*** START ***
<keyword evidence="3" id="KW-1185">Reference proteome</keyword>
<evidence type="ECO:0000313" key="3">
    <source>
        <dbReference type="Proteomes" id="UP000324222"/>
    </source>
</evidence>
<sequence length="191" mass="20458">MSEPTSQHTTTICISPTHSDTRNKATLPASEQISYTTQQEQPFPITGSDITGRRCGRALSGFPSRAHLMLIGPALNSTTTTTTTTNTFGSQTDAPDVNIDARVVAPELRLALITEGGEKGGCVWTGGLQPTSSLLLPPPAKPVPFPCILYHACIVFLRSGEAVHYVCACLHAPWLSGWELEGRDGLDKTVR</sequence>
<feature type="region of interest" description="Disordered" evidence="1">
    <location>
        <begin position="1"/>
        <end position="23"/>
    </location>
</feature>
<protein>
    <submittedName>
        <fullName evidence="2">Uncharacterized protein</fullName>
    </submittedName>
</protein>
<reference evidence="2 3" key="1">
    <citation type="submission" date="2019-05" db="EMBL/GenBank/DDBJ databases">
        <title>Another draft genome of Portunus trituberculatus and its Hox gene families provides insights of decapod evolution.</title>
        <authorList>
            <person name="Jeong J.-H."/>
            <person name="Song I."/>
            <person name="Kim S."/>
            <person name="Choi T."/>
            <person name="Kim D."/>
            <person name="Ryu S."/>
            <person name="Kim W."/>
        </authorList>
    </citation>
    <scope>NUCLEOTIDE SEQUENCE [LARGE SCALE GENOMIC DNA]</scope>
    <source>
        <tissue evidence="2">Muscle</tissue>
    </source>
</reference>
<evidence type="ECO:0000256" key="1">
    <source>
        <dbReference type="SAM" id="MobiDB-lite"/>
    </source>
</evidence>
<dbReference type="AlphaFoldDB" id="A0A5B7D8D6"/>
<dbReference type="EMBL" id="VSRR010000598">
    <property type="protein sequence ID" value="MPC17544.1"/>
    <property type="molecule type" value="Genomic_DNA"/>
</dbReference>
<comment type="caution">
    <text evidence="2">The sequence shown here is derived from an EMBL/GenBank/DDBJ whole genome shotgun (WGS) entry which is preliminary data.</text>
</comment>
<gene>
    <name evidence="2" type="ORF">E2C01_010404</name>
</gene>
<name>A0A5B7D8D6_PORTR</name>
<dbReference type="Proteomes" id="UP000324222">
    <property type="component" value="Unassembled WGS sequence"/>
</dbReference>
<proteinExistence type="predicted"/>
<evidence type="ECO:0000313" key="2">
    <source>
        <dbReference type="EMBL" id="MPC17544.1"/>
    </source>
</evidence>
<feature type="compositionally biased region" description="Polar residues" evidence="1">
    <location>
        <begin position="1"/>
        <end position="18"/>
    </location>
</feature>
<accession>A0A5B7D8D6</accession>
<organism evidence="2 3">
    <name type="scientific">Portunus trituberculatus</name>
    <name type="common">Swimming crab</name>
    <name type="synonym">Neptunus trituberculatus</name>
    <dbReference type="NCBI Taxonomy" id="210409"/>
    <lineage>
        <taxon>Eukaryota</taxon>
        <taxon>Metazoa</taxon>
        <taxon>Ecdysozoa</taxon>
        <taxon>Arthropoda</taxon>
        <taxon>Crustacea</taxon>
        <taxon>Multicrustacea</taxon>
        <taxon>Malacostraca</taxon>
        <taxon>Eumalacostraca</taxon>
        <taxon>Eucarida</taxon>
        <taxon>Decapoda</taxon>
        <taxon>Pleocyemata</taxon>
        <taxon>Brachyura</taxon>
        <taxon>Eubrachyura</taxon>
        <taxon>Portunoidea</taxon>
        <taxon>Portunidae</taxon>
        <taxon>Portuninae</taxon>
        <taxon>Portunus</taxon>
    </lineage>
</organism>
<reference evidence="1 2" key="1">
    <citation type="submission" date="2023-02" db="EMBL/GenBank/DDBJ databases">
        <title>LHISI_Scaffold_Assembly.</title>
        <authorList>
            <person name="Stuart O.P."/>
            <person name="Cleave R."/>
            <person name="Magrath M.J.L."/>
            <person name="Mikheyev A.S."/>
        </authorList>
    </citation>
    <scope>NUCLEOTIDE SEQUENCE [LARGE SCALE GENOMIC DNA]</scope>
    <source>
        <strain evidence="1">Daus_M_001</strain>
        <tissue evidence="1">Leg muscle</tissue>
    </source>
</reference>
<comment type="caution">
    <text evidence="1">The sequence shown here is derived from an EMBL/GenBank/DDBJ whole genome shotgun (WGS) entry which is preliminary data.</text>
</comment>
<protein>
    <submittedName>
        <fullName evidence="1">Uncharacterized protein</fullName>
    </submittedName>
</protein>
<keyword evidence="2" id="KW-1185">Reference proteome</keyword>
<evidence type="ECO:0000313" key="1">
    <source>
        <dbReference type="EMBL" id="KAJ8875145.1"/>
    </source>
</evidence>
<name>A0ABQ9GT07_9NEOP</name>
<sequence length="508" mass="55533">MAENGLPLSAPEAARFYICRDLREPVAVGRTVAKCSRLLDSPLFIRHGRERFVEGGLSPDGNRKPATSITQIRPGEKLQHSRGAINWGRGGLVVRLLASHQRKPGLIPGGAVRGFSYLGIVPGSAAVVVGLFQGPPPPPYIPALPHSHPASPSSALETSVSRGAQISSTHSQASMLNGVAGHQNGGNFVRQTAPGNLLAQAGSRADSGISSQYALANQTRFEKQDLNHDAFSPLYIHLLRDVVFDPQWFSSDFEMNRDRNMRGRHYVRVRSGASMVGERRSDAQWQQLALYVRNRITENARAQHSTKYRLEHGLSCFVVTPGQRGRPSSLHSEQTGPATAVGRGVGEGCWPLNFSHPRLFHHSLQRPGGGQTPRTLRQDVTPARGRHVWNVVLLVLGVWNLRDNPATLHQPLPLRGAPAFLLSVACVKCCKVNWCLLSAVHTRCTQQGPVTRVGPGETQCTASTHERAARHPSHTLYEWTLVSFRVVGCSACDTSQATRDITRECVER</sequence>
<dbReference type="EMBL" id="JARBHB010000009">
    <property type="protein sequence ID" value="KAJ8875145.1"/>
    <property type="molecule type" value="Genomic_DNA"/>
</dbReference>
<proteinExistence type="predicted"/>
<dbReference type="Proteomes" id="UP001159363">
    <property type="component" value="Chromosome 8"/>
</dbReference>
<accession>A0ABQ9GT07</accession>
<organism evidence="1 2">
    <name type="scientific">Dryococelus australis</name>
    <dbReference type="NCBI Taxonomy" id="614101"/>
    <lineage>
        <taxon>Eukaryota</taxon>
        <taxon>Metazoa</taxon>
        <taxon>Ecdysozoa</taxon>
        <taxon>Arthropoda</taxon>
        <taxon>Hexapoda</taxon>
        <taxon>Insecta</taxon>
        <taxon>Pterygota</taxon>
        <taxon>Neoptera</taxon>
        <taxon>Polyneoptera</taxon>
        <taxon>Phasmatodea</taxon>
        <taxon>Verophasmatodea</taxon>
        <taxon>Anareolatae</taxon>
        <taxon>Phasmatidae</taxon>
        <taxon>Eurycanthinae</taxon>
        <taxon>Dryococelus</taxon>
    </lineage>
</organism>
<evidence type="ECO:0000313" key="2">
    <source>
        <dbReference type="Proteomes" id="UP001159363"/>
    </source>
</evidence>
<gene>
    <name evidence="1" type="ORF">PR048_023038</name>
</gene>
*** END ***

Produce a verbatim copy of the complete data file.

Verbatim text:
<keyword evidence="3" id="KW-1185">Reference proteome</keyword>
<evidence type="ECO:0000313" key="3">
    <source>
        <dbReference type="Proteomes" id="UP000324222"/>
    </source>
</evidence>
<sequence length="191" mass="20458">MSEPTSQHTTTICISPTHSDTRNKATLPASEQISYTTQQEQPFPITGSDITGRRCGRALSGFPSRAHLMLIGPALNSTTTTTTTTNTFGSQTDAPDVNIDARVVAPELRLALITEGGEKGGCVWTGGLQPTSSLLLPPPAKPVPFPCILYHACIVFLRSGEAVHYVCACLHAPWLSGWELEGRDGLDKTVR</sequence>
<feature type="region of interest" description="Disordered" evidence="1">
    <location>
        <begin position="1"/>
        <end position="23"/>
    </location>
</feature>
<protein>
    <submittedName>
        <fullName evidence="2">Uncharacterized protein</fullName>
    </submittedName>
</protein>
<reference evidence="2 3" key="1">
    <citation type="submission" date="2019-05" db="EMBL/GenBank/DDBJ databases">
        <title>Another draft genome of Portunus trituberculatus and its Hox gene families provides insights of decapod evolution.</title>
        <authorList>
            <person name="Jeong J.-H."/>
            <person name="Song I."/>
            <person name="Kim S."/>
            <person name="Choi T."/>
            <person name="Kim D."/>
            <person name="Ryu S."/>
            <person name="Kim W."/>
        </authorList>
    </citation>
    <scope>NUCLEOTIDE SEQUENCE [LARGE SCALE GENOMIC DNA]</scope>
    <source>
        <tissue evidence="2">Muscle</tissue>
    </source>
</reference>
<evidence type="ECO:0000256" key="1">
    <source>
        <dbReference type="SAM" id="MobiDB-lite"/>
    </source>
</evidence>
<dbReference type="AlphaFoldDB" id="A0A5B7D8D6"/>
<dbReference type="EMBL" id="VSRR010000598">
    <property type="protein sequence ID" value="MPC17544.1"/>
    <property type="molecule type" value="Genomic_DNA"/>
</dbReference>
<comment type="caution">
    <text evidence="2">The sequence shown here is derived from an EMBL/GenBank/DDBJ whole genome shotgun (WGS) entry which is preliminary data.</text>
</comment>
<gene>
    <name evidence="2" type="ORF">E2C01_010404</name>
</gene>
<name>A0A5B7D8D6_PORTR</name>
<dbReference type="Proteomes" id="UP000324222">
    <property type="component" value="Unassembled WGS sequence"/>
</dbReference>
<proteinExistence type="predicted"/>
<evidence type="ECO:0000313" key="2">
    <source>
        <dbReference type="EMBL" id="MPC17544.1"/>
    </source>
</evidence>
<feature type="compositionally biased region" description="Polar residues" evidence="1">
    <location>
        <begin position="1"/>
        <end position="18"/>
    </location>
</feature>
<accession>A0A5B7D8D6</accession>
<organism evidence="2 3">
    <name type="scientific">Portunus trituberculatus</name>
    <name type="common">Swimming crab</name>
    <name type="synonym">Neptunus trituberculatus</name>
    <dbReference type="NCBI Taxonomy" id="210409"/>
    <lineage>
        <taxon>Eukaryota</taxon>
        <taxon>Metazoa</taxon>
        <taxon>Ecdysozoa</taxon>
        <taxon>Arthropoda</taxon>
        <taxon>Crustacea</taxon>
        <taxon>Multicrustacea</taxon>
        <taxon>Malacostraca</taxon>
        <taxon>Eumalacostraca</taxon>
        <taxon>Eucarida</taxon>
        <taxon>Decapoda</taxon>
        <taxon>Pleocyemata</taxon>
        <taxon>Brachyura</taxon>
        <taxon>Eubrachyura</taxon>
        <taxon>Portunoidea</taxon>
        <taxon>Portunidae</taxon>
        <taxon>Portuninae</taxon>
        <taxon>Portunus</taxon>
    </lineage>
</organism>
<reference evidence="1 2" key="1">
    <citation type="submission" date="2023-02" db="EMBL/GenBank/DDBJ databases">
        <title>LHISI_Scaffold_Assembly.</title>
        <authorList>
            <person name="Stuart O.P."/>
            <person name="Cleave R."/>
            <person name="Magrath M.J.L."/>
            <person name="Mikheyev A.S."/>
        </authorList>
    </citation>
    <scope>NUCLEOTIDE SEQUENCE [LARGE SCALE GENOMIC DNA]</scope>
    <source>
        <strain evidence="1">Daus_M_001</strain>
        <tissue evidence="1">Leg muscle</tissue>
    </source>
</reference>
<comment type="caution">
    <text evidence="1">The sequence shown here is derived from an EMBL/GenBank/DDBJ whole genome shotgun (WGS) entry which is preliminary data.</text>
</comment>
<protein>
    <submittedName>
        <fullName evidence="1">Uncharacterized protein</fullName>
    </submittedName>
</protein>
<keyword evidence="2" id="KW-1185">Reference proteome</keyword>
<evidence type="ECO:0000313" key="1">
    <source>
        <dbReference type="EMBL" id="KAJ8875145.1"/>
    </source>
</evidence>
<name>A0ABQ9GT07_9NEOP</name>
<sequence length="508" mass="55533">MAENGLPLSAPEAARFYICRDLREPVAVGRTVAKCSRLLDSPLFIRHGRERFVEGGLSPDGNRKPATSITQIRPGEKLQHSRGAINWGRGGLVVRLLASHQRKPGLIPGGAVRGFSYLGIVPGSAAVVVGLFQGPPPPPYIPALPHSHPASPSSALETSVSRGAQISSTHSQASMLNGVAGHQNGGNFVRQTAPGNLLAQAGSRADSGISSQYALANQTRFEKQDLNHDAFSPLYIHLLRDVVFDPQWFSSDFEMNRDRNMRGRHYVRVRSGASMVGERRSDAQWQQLALYVRNRITENARAQHSTKYRLEHGLSCFVVTPGQRGRPSSLHSEQTGPATAVGRGVGEGCWPLNFSHPRLFHHSLQRPGGGQTPRTLRQDVTPARGRHVWNVVLLVLGVWNLRDNPATLHQPLPLRGAPAFLLSVACVKCCKVNWCLLSAVHTRCTQQGPVTRVGPGETQCTASTHERAARHPSHTLYEWTLVSFRVVGCSACDTSQATRDITRECVER</sequence>
<dbReference type="EMBL" id="JARBHB010000009">
    <property type="protein sequence ID" value="KAJ8875145.1"/>
    <property type="molecule type" value="Genomic_DNA"/>
</dbReference>
<proteinExistence type="predicted"/>
<dbReference type="Proteomes" id="UP001159363">
    <property type="component" value="Chromosome 8"/>
</dbReference>
<accession>A0ABQ9GT07</accession>
<organism evidence="1 2">
    <name type="scientific">Dryococelus australis</name>
    <dbReference type="NCBI Taxonomy" id="614101"/>
    <lineage>
        <taxon>Eukaryota</taxon>
        <taxon>Metazoa</taxon>
        <taxon>Ecdysozoa</taxon>
        <taxon>Arthropoda</taxon>
        <taxon>Hexapoda</taxon>
        <taxon>Insecta</taxon>
        <taxon>Pterygota</taxon>
        <taxon>Neoptera</taxon>
        <taxon>Polyneoptera</taxon>
        <taxon>Phasmatodea</taxon>
        <taxon>Verophasmatodea</taxon>
        <taxon>Anareolatae</taxon>
        <taxon>Phasmatidae</taxon>
        <taxon>Eurycanthinae</taxon>
        <taxon>Dryococelus</taxon>
    </lineage>
</organism>
<evidence type="ECO:0000313" key="2">
    <source>
        <dbReference type="Proteomes" id="UP001159363"/>
    </source>
</evidence>
<gene>
    <name evidence="1" type="ORF">PR048_023038</name>
</gene>